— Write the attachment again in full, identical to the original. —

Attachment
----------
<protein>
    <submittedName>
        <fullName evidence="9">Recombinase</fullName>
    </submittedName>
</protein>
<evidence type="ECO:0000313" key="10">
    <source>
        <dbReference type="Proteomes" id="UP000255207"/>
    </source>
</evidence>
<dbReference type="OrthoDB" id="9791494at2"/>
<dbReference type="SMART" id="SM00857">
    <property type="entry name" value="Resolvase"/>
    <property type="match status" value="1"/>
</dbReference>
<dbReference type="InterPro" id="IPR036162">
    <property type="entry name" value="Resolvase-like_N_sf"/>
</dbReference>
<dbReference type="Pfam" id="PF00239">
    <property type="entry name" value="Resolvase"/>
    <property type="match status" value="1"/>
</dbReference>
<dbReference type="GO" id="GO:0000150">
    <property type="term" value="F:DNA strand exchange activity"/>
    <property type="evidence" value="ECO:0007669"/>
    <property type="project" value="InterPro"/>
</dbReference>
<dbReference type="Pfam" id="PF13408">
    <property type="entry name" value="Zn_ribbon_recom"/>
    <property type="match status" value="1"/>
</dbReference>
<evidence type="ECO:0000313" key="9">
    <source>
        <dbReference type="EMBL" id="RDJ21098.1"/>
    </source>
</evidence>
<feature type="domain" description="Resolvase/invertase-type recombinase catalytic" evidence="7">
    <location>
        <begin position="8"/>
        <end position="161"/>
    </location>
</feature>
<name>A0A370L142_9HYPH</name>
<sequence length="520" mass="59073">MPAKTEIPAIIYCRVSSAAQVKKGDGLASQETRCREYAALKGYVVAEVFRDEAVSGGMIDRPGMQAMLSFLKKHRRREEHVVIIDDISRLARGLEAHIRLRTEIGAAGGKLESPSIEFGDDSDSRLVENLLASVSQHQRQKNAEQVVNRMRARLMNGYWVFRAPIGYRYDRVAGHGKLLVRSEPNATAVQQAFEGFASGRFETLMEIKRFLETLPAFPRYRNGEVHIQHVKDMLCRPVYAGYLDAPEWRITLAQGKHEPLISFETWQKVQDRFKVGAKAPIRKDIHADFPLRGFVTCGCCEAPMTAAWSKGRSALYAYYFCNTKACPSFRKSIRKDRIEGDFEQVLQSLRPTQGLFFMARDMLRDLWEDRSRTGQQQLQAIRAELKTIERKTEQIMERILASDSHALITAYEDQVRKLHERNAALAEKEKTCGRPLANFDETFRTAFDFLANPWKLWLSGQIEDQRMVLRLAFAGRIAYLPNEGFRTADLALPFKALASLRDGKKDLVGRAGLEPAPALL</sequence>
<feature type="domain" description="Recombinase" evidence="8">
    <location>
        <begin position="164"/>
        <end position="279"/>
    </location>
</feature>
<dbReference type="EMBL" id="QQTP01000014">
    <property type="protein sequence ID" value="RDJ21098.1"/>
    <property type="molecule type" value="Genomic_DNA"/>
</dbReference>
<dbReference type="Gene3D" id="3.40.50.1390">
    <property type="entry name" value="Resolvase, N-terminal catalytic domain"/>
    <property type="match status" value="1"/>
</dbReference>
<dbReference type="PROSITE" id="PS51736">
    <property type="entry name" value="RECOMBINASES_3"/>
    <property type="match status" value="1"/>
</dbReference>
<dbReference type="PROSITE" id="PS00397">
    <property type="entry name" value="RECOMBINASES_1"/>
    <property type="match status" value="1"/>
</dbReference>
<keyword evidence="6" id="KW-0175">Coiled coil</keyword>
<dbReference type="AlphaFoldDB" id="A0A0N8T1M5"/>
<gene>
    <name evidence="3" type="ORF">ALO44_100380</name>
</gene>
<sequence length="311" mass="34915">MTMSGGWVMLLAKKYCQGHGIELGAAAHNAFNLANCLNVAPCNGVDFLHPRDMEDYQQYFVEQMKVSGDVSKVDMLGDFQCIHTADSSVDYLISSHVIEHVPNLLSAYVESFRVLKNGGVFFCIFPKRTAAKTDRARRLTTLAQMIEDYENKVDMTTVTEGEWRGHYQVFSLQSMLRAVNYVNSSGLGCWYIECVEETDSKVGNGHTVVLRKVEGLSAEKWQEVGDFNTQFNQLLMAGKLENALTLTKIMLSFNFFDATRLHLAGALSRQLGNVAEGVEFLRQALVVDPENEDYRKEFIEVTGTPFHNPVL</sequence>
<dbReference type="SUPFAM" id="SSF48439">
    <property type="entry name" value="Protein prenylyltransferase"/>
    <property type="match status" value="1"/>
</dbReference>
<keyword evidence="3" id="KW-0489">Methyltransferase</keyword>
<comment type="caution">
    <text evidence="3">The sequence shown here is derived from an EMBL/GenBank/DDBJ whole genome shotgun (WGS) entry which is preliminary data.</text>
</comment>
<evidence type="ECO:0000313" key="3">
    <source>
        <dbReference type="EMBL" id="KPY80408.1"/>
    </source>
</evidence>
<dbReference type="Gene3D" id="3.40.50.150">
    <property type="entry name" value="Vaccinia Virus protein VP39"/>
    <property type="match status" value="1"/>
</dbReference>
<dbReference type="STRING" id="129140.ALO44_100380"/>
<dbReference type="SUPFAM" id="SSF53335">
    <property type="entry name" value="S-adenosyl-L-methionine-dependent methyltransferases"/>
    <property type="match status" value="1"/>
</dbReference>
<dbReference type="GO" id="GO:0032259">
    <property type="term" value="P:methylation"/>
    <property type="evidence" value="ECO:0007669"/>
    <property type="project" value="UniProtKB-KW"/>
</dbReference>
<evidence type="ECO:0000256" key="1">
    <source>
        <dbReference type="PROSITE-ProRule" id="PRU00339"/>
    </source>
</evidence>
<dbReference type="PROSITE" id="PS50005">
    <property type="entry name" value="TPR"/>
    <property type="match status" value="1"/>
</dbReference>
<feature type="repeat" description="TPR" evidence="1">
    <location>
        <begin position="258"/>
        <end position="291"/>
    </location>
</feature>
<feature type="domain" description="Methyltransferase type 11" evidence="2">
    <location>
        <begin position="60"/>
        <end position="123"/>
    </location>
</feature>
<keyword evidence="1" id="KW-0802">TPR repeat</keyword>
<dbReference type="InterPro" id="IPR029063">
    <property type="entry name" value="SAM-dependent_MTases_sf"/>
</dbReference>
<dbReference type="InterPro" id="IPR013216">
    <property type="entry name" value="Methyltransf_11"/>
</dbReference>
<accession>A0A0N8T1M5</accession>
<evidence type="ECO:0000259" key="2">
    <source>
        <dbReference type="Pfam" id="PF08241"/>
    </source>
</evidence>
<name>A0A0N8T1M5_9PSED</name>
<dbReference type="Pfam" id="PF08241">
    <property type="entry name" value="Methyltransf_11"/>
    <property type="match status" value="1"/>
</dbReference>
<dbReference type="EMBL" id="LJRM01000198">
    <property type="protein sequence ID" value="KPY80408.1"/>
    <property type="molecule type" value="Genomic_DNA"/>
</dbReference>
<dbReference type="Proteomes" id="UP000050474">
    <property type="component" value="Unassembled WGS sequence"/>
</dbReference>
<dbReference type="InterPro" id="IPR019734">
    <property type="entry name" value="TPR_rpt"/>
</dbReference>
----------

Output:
<protein>
    <submittedName>
        <fullName evidence="9">Recombinase</fullName>
    </submittedName>
</protein>
<evidence type="ECO:0000313" key="10">
    <source>
        <dbReference type="Proteomes" id="UP000255207"/>
    </source>
</evidence>
<dbReference type="OrthoDB" id="9791494at2"/>
<dbReference type="SMART" id="SM00857">
    <property type="entry name" value="Resolvase"/>
    <property type="match status" value="1"/>
</dbReference>
<dbReference type="InterPro" id="IPR036162">
    <property type="entry name" value="Resolvase-like_N_sf"/>
</dbReference>
<dbReference type="Pfam" id="PF00239">
    <property type="entry name" value="Resolvase"/>
    <property type="match status" value="1"/>
</dbReference>
<dbReference type="GO" id="GO:0000150">
    <property type="term" value="F:DNA strand exchange activity"/>
    <property type="evidence" value="ECO:0007669"/>
    <property type="project" value="InterPro"/>
</dbReference>
<dbReference type="Pfam" id="PF13408">
    <property type="entry name" value="Zn_ribbon_recom"/>
    <property type="match status" value="1"/>
</dbReference>
<evidence type="ECO:0000313" key="9">
    <source>
        <dbReference type="EMBL" id="RDJ21098.1"/>
    </source>
</evidence>
<feature type="domain" description="Resolvase/invertase-type recombinase catalytic" evidence="7">
    <location>
        <begin position="8"/>
        <end position="161"/>
    </location>
</feature>
<name>A0A370L142_9HYPH</name>
<sequence length="520" mass="59073">MPAKTEIPAIIYCRVSSAAQVKKGDGLASQETRCREYAALKGYVVAEVFRDEAVSGGMIDRPGMQAMLSFLKKHRRREEHVVIIDDISRLARGLEAHIRLRTEIGAAGGKLESPSIEFGDDSDSRLVENLLASVSQHQRQKNAEQVVNRMRARLMNGYWVFRAPIGYRYDRVAGHGKLLVRSEPNATAVQQAFEGFASGRFETLMEIKRFLETLPAFPRYRNGEVHIQHVKDMLCRPVYAGYLDAPEWRITLAQGKHEPLISFETWQKVQDRFKVGAKAPIRKDIHADFPLRGFVTCGCCEAPMTAAWSKGRSALYAYYFCNTKACPSFRKSIRKDRIEGDFEQVLQSLRPTQGLFFMARDMLRDLWEDRSRTGQQQLQAIRAELKTIERKTEQIMERILASDSHALITAYEDQVRKLHERNAALAEKEKTCGRPLANFDETFRTAFDFLANPWKLWLSGQIEDQRMVLRLAFAGRIAYLPNEGFRTADLALPFKALASLRDGKKDLVGRAGLEPAPALL</sequence>
<feature type="domain" description="Recombinase" evidence="8">
    <location>
        <begin position="164"/>
        <end position="279"/>
    </location>
</feature>
<dbReference type="EMBL" id="QQTP01000014">
    <property type="protein sequence ID" value="RDJ21098.1"/>
    <property type="molecule type" value="Genomic_DNA"/>
</dbReference>
<dbReference type="Gene3D" id="3.40.50.1390">
    <property type="entry name" value="Resolvase, N-terminal catalytic domain"/>
    <property type="match status" value="1"/>
</dbReference>
<dbReference type="PROSITE" id="PS51736">
    <property type="entry name" value="RECOMBINASES_3"/>
    <property type="match status" value="1"/>
</dbReference>
<dbReference type="PROSITE" id="PS00397">
    <property type="entry name" value="RECOMBINASES_1"/>
    <property type="match status" value="1"/>
</dbReference>
<keyword evidence="6" id="KW-0175">Coiled coil</keyword>
<dbReference type="AlphaFoldDB" id="A0A0N8T1M5"/>
<gene>
    <name evidence="3" type="ORF">ALO44_100380</name>
</gene>
<sequence length="311" mass="34915">MTMSGGWVMLLAKKYCQGHGIELGAAAHNAFNLANCLNVAPCNGVDFLHPRDMEDYQQYFVEQMKVSGDVSKVDMLGDFQCIHTADSSVDYLISSHVIEHVPNLLSAYVESFRVLKNGGVFFCIFPKRTAAKTDRARRLTTLAQMIEDYENKVDMTTVTEGEWRGHYQVFSLQSMLRAVNYVNSSGLGCWYIECVEETDSKVGNGHTVVLRKVEGLSAEKWQEVGDFNTQFNQLLMAGKLENALTLTKIMLSFNFFDATRLHLAGALSRQLGNVAEGVEFLRQALVVDPENEDYRKEFIEVTGTPFHNPVL</sequence>
<dbReference type="SUPFAM" id="SSF48439">
    <property type="entry name" value="Protein prenylyltransferase"/>
    <property type="match status" value="1"/>
</dbReference>
<keyword evidence="3" id="KW-0489">Methyltransferase</keyword>
<comment type="caution">
    <text evidence="3">The sequence shown here is derived from an EMBL/GenBank/DDBJ whole genome shotgun (WGS) entry which is preliminary data.</text>
</comment>
<evidence type="ECO:0000313" key="3">
    <source>
        <dbReference type="EMBL" id="KPY80408.1"/>
    </source>
</evidence>
<dbReference type="Gene3D" id="3.40.50.150">
    <property type="entry name" value="Vaccinia Virus protein VP39"/>
    <property type="match status" value="1"/>
</dbReference>
<dbReference type="STRING" id="129140.ALO44_100380"/>
<dbReference type="SUPFAM" id="SSF53335">
    <property type="entry name" value="S-adenosyl-L-methionine-dependent methyltransferases"/>
    <property type="match status" value="1"/>
</dbReference>
<dbReference type="GO" id="GO:0032259">
    <property type="term" value="P:methylation"/>
    <property type="evidence" value="ECO:0007669"/>
    <property type="project" value="UniProtKB-KW"/>
</dbReference>
<evidence type="ECO:0000256" key="1">
    <source>
        <dbReference type="PROSITE-ProRule" id="PRU00339"/>
    </source>
</evidence>
<dbReference type="PROSITE" id="PS50005">
    <property type="entry name" value="TPR"/>
    <property type="match status" value="1"/>
</dbReference>
<feature type="repeat" description="TPR" evidence="1">
    <location>
        <begin position="258"/>
        <end position="291"/>
    </location>
</feature>
<feature type="domain" description="Methyltransferase type 11" evidence="2">
    <location>
        <begin position="60"/>
        <end position="123"/>
    </location>
</feature>
<keyword evidence="1" id="KW-0802">TPR repeat</keyword>
<dbReference type="InterPro" id="IPR029063">
    <property type="entry name" value="SAM-dependent_MTases_sf"/>
</dbReference>
<dbReference type="InterPro" id="IPR013216">
    <property type="entry name" value="Methyltransf_11"/>
</dbReference>
<accession>A0A0N8T1M5</accession>
<evidence type="ECO:0000259" key="2">
    <source>
        <dbReference type="Pfam" id="PF08241"/>
    </source>
</evidence>
<name>A0A0N8T1M5_9PSED</name>
<dbReference type="Pfam" id="PF08241">
    <property type="entry name" value="Methyltransf_11"/>
    <property type="match status" value="1"/>
</dbReference>
<dbReference type="EMBL" id="LJRM01000198">
    <property type="protein sequence ID" value="KPY80408.1"/>
    <property type="molecule type" value="Genomic_DNA"/>
</dbReference>
<dbReference type="Proteomes" id="UP000050474">
    <property type="component" value="Unassembled WGS sequence"/>
</dbReference>
<dbReference type="InterPro" id="IPR019734">
    <property type="entry name" value="TPR_rpt"/>
</dbReference>